by Annette Bridges. ©2008. All rights reserved.
Even as the TV screen flashed images of raging water, a flood survivor was able to express humor in the midst of his own catastrophe. I was impressed.A reporter was interviewing this man as he stood on his home’s second-floor balcony. A swollen river had submerged his first floor. The reporter made the statement that this man’s town was under water and everyone appeared to have left. And the man chuckled and jokingly responded, “Yes, my town’s population is now only one.” Never during the conversation was there an apparent sense of doom. Instead, the man went on to share his confidence that he’d surely recover and rebuild.
As I think about this one story, I continue to be inspired by that man’s upbeat attitude and expectation. And I asked myself, How can I better practice joy on dark days?
Maybe you’ve heard the old adage, “Laughter is the best medicine.” I was intrigued to learn recently that there’s actually such a thing as laughter therapy. Apparently, a number of medical studies are concluding that laughter and humor, applied to distressing situations, just may be the best remedy.
But is humor merely part of a stoic “grin and bear it approach”? A “cheer up and smile” to someone who’s struggling? I don’t think so. Throughout my life, I’ve returned again and again to Jesus’ words “. . . and your joy no man taketh from you” (John 16:22). And I’ve discovered that nothing can take away honest joy, because joy is indeed God-given. In fact, I’m convinced that there’s real healing power and value in joy that springs from spiritual convictions. It’s this kind of joy that lifts us up, shifting our focus from a sense of human helplessness, to the naturalness of God’s care for His children.
I’m learning that being spiritually lighthearted means letting go of and placing the burdens of life where they belong-on the shoulders of our Father-Mother God. This truly does lighten all burdens by pointing us upward and making our days bright with the realization that there are infinite possibilities. God wants only good for His children and will lead us to “dry ground,” where we can continue our journey with sure footing.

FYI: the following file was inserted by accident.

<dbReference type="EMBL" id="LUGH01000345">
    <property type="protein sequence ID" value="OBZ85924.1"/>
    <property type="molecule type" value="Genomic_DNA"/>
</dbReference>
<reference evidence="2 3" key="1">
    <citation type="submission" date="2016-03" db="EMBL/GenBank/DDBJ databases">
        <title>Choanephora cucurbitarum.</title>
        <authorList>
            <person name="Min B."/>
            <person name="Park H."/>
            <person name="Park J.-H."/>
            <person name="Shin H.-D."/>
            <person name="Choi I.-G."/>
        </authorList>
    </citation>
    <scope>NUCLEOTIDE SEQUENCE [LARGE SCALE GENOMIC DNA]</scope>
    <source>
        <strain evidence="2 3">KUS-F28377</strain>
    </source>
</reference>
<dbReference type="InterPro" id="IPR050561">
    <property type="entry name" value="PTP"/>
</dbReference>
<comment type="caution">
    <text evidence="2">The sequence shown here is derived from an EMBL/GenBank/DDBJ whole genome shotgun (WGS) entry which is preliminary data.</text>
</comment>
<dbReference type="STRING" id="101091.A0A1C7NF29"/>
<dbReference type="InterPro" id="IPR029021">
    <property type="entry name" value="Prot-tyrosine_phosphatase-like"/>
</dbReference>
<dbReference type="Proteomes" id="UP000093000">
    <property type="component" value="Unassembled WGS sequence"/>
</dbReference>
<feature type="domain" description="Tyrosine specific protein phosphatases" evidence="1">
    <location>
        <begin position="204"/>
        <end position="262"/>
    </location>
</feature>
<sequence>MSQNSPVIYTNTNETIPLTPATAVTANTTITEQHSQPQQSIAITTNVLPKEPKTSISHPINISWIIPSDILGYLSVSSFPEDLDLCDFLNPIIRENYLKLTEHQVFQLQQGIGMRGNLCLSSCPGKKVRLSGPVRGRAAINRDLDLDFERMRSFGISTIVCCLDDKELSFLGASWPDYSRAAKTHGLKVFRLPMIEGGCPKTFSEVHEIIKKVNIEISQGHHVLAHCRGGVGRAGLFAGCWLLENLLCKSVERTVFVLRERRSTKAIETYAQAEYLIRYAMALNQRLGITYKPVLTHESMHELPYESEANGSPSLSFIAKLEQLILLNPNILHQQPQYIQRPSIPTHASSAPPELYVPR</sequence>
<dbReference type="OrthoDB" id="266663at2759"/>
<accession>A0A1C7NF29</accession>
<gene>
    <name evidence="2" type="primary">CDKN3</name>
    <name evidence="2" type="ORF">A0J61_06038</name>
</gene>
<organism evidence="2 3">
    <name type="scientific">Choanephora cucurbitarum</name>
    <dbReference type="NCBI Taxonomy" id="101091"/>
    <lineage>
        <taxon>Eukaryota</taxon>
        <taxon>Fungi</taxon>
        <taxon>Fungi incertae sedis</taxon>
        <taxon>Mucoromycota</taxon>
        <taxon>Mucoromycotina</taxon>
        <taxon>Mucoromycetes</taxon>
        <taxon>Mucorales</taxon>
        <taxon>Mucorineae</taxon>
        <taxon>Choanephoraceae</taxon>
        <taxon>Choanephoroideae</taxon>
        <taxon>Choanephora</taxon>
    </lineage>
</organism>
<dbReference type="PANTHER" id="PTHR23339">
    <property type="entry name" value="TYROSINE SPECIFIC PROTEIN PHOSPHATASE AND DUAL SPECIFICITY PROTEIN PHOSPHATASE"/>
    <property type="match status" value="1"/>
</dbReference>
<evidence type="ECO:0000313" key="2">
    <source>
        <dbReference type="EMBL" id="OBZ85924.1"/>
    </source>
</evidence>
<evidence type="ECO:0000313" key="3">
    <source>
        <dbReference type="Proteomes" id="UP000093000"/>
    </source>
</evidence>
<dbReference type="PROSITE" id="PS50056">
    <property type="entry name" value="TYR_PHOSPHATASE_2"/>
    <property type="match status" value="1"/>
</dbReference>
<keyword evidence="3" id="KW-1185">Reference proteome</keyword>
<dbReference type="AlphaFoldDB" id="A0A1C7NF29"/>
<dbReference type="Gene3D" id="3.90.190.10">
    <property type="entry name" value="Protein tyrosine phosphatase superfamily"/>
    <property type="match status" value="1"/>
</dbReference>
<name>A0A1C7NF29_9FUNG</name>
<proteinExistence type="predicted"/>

I’m reminded of these words of Paul in his epistle to the Romans: “Be not overcome of evil, but overcome evil with good” (12:21).
This tells me that acknowledging the presence of God’s love-right in the face of chaos-will enable me to better feel the power of God’s law of good. It’s not about being in denial of the “bad stuff.” But I do believe that opening our thoughts to seeing a promising horizon enables us to find the spiritual levity that lifts us up, and brings with it all of God’s goodness, including joy. Who hasn’t experienced blessings from life changes that follow adversity? Much is to be
gained amid struggles, and often it’s depressed vision that keeps us from seeing what can be gained.
I love these words of the Psalmist: “. . . when my heart is overwhelmed; lead me to the rock that is higher than I” (Ps. 61:2). Nothing saps one’s energy more than the time and focus put into trying to manage crises. It can be overwhelming if we feel responsible for manipulating circumstances that are beyond our control. This ultimately leads to believing that the situation or problem is beyond God’s jurisdiction, too. Mary Baker Eddy wrote in Science and Health that such an admission “disarms man” and “prevents him from helping himself” (p. 394).
Maintaining a sense of humor can turn a once formidable looking issue into something more manageable. Consequently, this view provides opportunities for greater objectivity and creative insight.
Letting go of burdens, we also help ease them for others. After watching that one man’s lightheartedness when floodwaters filled his house, I’m putting my frustrations in perspective, and praying more consistently to acknowledge the power of lasting joy in everything.
Even through the darkest moments, cultivating a lighter heart (and sometimes even having a good laugh) can go a long way in helping myself, and others, break free from suffering and discouragement. The restorative effects of joy just can’t be underestimated.